Secrecy and disclosure – The details of Scillin’s loss and the circumstances of the death of the Allied POWs were kept secret for more than 50 years, until persistent enquiries by relations and historians brought a more open response. The reasons for such official reticence for such a long period are not clear, but there are claims that it was deemed necessary to protect intelligence sources.[2]

The first time information was made public was in 1996 when the Ministry of Defence records department put an account of the sinking and a list of POWs into an existing file at The National Archives. (WO311/304) Both the account of the sinking and the list of casualties were factually flawed. When the mistakes were pointed out the MoD accepted the errors, but no alterations have been made.

It was deemed important to conceal the source of the intelligence (Ultra) that so accurately predicted Scillin’s position and schedule, enabling Sahib to intercept her, and also revealed that POWs were aboard.[4] It should be remembered that Ultra was highly secret and great efforts were made to prevent the Axis discovering or disclosing that their signals were being read; Ultra’s existence was not publicly disclosed until the 1970s.

Many measures were applied to protect Ultra intelligence. One was to overfly any intended shipping target before directing any interception and attack. Scillin’s crew were interrogated when they were landed at Malta and disclosed that the ship had been sighted by aerial reconnaissance. Sahib was then given an interception course. This was standard practice when attacking shipping whose movements had been revealed by Ultra whether they had POW aboard or not. Thus if transports that carried POW were not attacked at all it would have been obvious that the Allies had prior knowledge of the ships’ cargo.

The most complete account of Scillin’s sinking and the role of Ultra was published in the September 2006 issue of the Royal Artillery Journal.

Previous losses – Scillin was only one example of Allied POWs being killed when enemy ships were sunk in the Mediterranean. Five others had been sunk in the preceding year with 2,000 casualties; Ultra had predicted each of the POW transportations.[2] There is a memorial plaque at the National Memorial Arboretum to the POWs lost at sea on Sebastiano Veniero (9 December 1941), Ariosto (15 February 1942), Tembien (27 February 42), Nino Bixio (17 August 1942), Loreto (13 October 1942) and Scillin (14 November 1942).[2]

Many thanks to the Forum members of WW2talk without their help Harold’s story may not have been told.  http://ww2talk.com/index.php?threads/british-pow-losses-on-italian-ship.2494/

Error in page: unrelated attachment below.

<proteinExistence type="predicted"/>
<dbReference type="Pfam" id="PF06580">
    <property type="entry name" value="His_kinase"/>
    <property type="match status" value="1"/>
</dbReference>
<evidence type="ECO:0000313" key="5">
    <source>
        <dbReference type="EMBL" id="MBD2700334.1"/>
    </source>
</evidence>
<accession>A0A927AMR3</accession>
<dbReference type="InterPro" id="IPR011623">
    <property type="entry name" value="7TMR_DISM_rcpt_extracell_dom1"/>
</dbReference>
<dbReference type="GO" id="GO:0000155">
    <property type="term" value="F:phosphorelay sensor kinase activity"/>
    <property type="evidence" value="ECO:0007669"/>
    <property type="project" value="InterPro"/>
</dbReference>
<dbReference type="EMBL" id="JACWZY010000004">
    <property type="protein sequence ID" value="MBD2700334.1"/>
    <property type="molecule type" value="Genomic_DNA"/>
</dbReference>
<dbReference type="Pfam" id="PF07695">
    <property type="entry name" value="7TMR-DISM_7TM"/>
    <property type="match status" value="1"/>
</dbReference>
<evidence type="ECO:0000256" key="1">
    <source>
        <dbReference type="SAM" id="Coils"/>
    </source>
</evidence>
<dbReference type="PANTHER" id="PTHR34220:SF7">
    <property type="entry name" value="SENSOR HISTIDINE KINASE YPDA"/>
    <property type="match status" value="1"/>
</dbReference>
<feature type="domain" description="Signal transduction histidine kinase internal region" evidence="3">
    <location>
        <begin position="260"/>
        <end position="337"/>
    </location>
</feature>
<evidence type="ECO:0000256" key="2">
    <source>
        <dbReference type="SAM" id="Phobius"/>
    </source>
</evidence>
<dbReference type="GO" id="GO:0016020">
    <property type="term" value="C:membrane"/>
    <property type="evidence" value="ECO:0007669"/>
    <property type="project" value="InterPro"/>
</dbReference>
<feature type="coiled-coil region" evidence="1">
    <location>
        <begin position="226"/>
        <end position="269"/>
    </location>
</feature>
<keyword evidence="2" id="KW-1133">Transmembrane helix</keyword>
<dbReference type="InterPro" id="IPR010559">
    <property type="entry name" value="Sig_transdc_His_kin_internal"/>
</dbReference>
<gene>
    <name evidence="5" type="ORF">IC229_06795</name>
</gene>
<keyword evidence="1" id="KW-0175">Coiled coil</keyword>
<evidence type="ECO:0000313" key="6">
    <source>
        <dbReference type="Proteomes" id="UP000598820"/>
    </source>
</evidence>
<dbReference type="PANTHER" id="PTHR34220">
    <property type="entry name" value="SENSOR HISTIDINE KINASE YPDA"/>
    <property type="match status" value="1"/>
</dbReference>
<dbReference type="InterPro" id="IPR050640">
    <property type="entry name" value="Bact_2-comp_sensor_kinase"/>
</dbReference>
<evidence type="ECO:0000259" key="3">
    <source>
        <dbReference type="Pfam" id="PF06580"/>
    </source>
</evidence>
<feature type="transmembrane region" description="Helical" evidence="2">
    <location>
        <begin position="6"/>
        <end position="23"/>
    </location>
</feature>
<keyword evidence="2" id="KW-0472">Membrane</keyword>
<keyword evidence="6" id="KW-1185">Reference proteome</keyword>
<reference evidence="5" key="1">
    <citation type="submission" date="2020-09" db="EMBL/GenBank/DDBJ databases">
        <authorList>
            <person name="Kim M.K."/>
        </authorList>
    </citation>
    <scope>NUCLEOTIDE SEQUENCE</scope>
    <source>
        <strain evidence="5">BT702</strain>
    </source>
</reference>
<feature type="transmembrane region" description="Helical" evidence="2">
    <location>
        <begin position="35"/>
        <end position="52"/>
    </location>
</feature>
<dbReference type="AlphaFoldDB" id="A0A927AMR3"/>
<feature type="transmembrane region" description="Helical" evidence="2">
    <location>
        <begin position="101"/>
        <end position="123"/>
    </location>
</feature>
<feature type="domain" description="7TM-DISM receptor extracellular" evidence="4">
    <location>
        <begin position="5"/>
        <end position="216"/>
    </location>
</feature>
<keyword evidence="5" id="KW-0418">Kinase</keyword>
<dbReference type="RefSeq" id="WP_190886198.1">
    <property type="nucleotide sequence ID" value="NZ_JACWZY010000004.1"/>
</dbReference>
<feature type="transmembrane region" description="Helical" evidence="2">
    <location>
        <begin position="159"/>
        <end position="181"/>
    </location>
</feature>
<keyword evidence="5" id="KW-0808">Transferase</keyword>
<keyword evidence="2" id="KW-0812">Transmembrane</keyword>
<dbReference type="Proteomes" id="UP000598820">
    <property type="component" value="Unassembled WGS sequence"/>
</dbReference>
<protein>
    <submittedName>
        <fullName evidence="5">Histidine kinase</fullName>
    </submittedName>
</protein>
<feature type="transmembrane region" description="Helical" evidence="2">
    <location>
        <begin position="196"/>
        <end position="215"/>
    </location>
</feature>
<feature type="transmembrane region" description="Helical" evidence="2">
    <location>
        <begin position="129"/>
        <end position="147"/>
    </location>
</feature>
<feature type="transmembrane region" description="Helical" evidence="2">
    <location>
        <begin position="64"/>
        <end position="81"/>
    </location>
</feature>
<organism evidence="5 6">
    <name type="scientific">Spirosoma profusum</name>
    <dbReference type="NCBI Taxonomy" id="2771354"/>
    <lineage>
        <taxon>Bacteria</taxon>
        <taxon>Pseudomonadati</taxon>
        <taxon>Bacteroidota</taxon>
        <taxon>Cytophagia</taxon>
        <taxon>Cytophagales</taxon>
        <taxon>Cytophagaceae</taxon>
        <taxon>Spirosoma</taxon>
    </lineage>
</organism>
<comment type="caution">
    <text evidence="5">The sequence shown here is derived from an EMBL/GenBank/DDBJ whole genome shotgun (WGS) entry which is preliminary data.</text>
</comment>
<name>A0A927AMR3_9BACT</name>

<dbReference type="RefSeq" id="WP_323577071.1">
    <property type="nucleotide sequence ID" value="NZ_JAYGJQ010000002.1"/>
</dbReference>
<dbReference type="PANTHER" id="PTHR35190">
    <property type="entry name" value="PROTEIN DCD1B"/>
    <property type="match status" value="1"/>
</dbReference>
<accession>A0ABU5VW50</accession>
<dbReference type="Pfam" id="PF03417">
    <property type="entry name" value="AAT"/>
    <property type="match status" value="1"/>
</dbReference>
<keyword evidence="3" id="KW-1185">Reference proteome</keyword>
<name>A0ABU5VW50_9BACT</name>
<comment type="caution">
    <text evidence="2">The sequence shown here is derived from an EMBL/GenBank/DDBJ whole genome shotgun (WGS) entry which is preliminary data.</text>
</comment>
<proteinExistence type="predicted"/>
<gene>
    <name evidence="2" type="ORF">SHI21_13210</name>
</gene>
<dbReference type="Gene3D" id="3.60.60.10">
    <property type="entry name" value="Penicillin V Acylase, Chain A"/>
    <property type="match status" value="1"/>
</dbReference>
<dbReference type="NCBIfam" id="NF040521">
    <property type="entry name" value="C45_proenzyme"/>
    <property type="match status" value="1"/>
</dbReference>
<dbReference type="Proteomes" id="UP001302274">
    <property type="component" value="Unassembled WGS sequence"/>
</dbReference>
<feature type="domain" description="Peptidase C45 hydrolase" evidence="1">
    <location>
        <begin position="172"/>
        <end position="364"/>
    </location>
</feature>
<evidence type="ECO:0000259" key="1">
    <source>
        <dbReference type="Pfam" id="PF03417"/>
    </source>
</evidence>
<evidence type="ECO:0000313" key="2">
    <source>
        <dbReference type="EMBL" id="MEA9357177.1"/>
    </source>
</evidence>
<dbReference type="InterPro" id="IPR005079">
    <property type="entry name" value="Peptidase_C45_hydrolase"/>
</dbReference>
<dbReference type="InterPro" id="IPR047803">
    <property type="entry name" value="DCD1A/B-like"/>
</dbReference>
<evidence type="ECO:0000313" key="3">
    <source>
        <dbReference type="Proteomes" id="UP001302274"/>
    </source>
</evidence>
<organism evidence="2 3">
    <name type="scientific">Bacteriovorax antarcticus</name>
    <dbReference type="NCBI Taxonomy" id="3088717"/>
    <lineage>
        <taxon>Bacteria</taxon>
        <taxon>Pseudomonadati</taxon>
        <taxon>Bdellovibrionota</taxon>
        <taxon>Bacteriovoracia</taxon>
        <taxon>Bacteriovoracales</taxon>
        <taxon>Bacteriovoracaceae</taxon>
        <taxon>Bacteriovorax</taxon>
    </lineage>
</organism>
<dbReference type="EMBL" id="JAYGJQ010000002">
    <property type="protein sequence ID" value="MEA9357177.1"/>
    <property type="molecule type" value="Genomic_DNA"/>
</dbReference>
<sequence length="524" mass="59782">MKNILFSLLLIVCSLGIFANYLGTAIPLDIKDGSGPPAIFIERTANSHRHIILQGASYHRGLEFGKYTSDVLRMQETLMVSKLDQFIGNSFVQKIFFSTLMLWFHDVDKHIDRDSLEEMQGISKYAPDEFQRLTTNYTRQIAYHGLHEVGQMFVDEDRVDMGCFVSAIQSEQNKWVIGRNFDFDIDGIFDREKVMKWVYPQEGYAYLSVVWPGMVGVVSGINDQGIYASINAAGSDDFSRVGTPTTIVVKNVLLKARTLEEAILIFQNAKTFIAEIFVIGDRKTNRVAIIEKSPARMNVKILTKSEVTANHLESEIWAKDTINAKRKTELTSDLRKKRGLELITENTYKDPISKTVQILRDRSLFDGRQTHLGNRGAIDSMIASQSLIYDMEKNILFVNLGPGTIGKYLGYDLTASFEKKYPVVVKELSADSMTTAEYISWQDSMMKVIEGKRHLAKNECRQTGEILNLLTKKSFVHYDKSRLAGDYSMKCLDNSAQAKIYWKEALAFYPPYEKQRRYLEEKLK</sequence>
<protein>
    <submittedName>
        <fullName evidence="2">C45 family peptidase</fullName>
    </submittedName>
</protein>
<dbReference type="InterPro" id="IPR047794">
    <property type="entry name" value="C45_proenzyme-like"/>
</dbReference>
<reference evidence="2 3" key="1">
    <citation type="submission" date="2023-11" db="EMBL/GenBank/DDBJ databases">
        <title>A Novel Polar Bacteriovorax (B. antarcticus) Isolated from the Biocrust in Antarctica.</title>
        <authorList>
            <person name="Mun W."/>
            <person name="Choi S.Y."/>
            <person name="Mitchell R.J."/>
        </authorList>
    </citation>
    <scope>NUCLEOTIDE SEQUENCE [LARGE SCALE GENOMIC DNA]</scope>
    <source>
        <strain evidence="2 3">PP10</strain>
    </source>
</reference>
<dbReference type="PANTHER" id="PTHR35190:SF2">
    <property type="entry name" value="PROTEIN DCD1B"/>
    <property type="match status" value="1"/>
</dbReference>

British Pow Losses On Italian Ship – Discussion in ‘North Africa & the Med’ started by Ralph B, Oct 31, 2005. (Many thanks to TD on WW2talk Forum)

https://www.wrecksite.eu/wreck.aspx?31791

Jan Lettens 27/11/2017 On November 13th, 1942, at Tripoli, 814 Allied POWs were ordered into the Italian SCILLIN’s cargo hold, which was only suitable for around 300. The result was severe overcrowding and insanitary conditions. More prisoners would have been loaded, but the British military doctor (Capt. Gilbert, RAMC) made vehement and repeated protests. Some reports state that a further 195 POWs were disembarked before Scillin sailed and that there were some 200 Italian troops on board; others dispute these points saying that the only Italian troops on board were guards and gun crews and the surplus POWs were never actually boarded. On the night of 14 November off the Tunisian coast SCILLIN was ordered to stop with gunfire by the British submarine HMS SAHIB. She did not respond, so her Captain decided to torpedo SCILLIN. Those in the hold had little chance of survival as the torpedo had hit the hold itself and the ship sank rapidly. SAHIB was able to rescue 27 POWs (26 British and one South African), the SCILLIN’s captain and 45 Italian crew members, before the arrival of an Italian warship obliged her to leave. Only when survivors were heard speaking English, did SAHIB’s captain realize that the SCILLIN was carrying POWs. The Ministry of Defence kept this incident a closely guarded secret for fifty-four years, telling relatives that the victimes had died while prisoner-of-war in Italian camps or lost at sea. It was not until 1996, after repeated requests for information from the families of the drowned men that the truth came out.

Harold is also mentioned on the 44th ROYAL TANK REGIMENT 1939-1945 – ROLL OF HONOUR:-

http://web.archive.org/web/20091019092447/http://uk.geocities.com/williamfdungey/mems/44roll.html

Also More on the 44th Royal Tank Regiment Role of Honour 1939-1945 on http://www.desertrats.org.uk/bde/4thABunits.htm#44RTR

Harold Edward was remembered with love as his name was put forward by family members or friends to be added to the Hawarden WW2 War Memorial for perpetuity.